Former Smith and Meat Is Murder singer, Morrissey has once again made his blinkered views known on meat eaters. Branding belief in the abattoir equal to support of Auschwitz, he has definitely taken a step in making vegetarianism appear like an extremist religion.
Bizarrely his rant also drew comparisons between eating animals and paedophilia because they both involve 'rape, violence and murder'. It is not clear where Morrissey is getting his information from on carnivores, but as the fact that he likened slaughter houses to one of the most horrific events in history, incidentally orchestrated by a genocide focused vegetarian shows, this was not the most well thought out argument.
Vegetarianism as an adult is a lifestyle usually adopted for one of three reasons; a) to lead a healthier life, b) to help the environment, c) for moral or religious reasons/general disagreement with killing other living beings. I myself fit into the last category, as despite having been vegetarian since birth, I made my own decision as a teenager that I did not agree with eating meat. However, unlike Morrissey I am not so shallow minded to expect that everyone else has to agree with this view or risk being compared to a child killer.
Vegetarians appear often to be viewed as smug, accused of trying to take the moral high ground, nibbling on celery and smirking while the majority of the population panics about what's actually in their lasagne. In childhood I was frequently scolded by the parents of my friends for simply being a fussy eater, with one actively trying to force me to consume multiple slabs of flesh in various forms. From this point of view I do understand why Morrissey has such strong opinions as sometimes it is difficult to be taken seriously if you confess to not eating meat because you don't want the animals to suffer. However, these days it has become a lot more acceptable in society when eating with others to be vegetarian and just be left alone to get on with it. But with people like Morrissey crazily ranting and whining, those of us who decide not to eat meat for moral reasons will be placed in the category of radicals that seek to convert the world.High profile vegetarians always seem to be on the more extreme end of the scale and once again it is a case of whoever can shout the loudest gives the rest of us a bad name.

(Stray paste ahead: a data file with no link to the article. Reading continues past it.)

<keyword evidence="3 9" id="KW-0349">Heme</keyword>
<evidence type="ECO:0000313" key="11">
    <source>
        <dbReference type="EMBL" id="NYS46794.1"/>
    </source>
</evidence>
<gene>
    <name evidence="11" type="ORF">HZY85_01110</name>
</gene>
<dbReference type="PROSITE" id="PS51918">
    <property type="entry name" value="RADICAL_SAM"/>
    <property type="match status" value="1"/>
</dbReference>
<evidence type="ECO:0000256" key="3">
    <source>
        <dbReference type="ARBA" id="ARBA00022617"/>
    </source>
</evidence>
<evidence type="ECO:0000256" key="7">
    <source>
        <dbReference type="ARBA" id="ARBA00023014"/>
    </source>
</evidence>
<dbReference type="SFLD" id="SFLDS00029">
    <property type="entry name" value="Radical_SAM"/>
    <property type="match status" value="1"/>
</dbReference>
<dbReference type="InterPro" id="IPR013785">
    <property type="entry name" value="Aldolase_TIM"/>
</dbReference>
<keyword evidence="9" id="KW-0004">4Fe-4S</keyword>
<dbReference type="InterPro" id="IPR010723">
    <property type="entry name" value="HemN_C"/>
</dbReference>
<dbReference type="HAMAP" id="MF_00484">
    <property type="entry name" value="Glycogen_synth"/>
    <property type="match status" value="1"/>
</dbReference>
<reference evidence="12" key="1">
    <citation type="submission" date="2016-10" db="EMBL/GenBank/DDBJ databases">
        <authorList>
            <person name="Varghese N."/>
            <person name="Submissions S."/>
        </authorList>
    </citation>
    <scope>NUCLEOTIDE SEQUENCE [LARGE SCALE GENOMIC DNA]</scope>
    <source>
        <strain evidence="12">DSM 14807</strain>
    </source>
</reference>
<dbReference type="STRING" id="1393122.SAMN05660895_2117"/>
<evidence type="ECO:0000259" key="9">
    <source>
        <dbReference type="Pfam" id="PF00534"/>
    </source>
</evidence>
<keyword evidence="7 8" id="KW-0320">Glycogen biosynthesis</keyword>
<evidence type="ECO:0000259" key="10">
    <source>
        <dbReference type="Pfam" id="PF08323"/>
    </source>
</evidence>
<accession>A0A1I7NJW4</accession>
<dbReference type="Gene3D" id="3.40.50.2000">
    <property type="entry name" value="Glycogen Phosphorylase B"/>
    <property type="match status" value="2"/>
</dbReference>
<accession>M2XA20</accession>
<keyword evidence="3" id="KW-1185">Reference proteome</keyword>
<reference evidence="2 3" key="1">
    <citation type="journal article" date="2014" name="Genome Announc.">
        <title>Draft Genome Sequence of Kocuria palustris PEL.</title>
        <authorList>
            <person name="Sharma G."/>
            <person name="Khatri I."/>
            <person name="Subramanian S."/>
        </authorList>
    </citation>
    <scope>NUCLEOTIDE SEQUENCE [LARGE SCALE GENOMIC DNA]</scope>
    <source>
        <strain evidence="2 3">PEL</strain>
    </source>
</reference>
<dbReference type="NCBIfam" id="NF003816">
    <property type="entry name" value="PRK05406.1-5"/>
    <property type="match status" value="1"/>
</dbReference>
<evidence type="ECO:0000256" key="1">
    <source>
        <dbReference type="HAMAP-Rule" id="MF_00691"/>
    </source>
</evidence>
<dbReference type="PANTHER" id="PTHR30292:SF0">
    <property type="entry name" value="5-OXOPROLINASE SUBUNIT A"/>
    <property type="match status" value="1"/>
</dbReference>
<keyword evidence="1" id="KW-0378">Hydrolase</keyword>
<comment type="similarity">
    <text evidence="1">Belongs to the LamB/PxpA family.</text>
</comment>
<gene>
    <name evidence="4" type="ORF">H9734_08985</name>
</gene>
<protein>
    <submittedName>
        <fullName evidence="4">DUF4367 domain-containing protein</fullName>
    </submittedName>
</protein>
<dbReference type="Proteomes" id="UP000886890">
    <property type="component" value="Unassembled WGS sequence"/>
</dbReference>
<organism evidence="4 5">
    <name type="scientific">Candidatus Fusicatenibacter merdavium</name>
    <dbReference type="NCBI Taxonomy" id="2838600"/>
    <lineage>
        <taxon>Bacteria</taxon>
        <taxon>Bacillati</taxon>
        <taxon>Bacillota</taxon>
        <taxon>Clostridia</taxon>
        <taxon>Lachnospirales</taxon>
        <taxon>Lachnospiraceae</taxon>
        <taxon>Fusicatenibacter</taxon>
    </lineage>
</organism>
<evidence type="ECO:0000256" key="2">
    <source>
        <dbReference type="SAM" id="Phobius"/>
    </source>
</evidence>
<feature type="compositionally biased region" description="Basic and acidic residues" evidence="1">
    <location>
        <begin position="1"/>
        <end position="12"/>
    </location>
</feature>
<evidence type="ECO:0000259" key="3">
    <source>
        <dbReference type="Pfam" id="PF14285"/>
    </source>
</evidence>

Modern veggies should be celebrating the multitude of foods that we now can enjoy, not using it as an excuse to act like we are involved in some sort of higher cult. As much as I don't believe in the age of soya that any living thing should die to feed me, the production of meat is not entirely cut and dried into right and wrong. I am not so ignorant of an entire industry, that I can just dismiss killing animals for food, regardless of the consequences to the farmers who survive on feeding meat eaters. This whole section of society cannot just be considered as collateral damage in this scary veggie view of a Utopian meat free world.
Another argument raised as a result of Morrissey's ramblings is that of how far freedom of speech should be allowed in the public domain. This goes further than a choice between chickpeas or chicken and while freedom of speech is an incredibly important part of society, it is often taken too far by people, especially those in the media that know by blabbing such strong opinions and unnecessary comparisons they will get people to listen. Of course everyone should have the freedom to express their own opinions, but when such ill thought out cruel remarks make it into the media; surely this should not be so readily accepted. If there was a way to stick a metaphorical fork in Morrissey it should happen because he is definitely done. In my opinion he should not be allowed to talk about veggies versus carnivores until he can prove he will do no more harm to the reputation of veggies or not insult people that are just quietly getting on with their lives and not in any way advocating the Holocaust or paedophilia.